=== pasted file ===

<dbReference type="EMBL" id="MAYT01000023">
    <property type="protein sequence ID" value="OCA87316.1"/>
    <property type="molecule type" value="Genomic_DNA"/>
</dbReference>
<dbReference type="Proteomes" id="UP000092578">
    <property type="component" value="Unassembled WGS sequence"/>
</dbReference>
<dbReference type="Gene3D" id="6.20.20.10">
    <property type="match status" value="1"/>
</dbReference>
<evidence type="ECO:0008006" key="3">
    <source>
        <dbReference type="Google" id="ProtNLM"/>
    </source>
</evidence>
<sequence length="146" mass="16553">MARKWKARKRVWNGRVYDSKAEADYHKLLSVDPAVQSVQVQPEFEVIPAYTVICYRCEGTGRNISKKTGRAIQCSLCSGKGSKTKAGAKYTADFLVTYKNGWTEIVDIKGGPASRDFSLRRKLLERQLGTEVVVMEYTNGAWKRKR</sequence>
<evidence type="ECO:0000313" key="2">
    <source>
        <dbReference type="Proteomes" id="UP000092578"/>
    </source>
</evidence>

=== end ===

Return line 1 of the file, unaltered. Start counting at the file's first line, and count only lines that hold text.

<dbReference type="EMBL" id="MAYT01000023">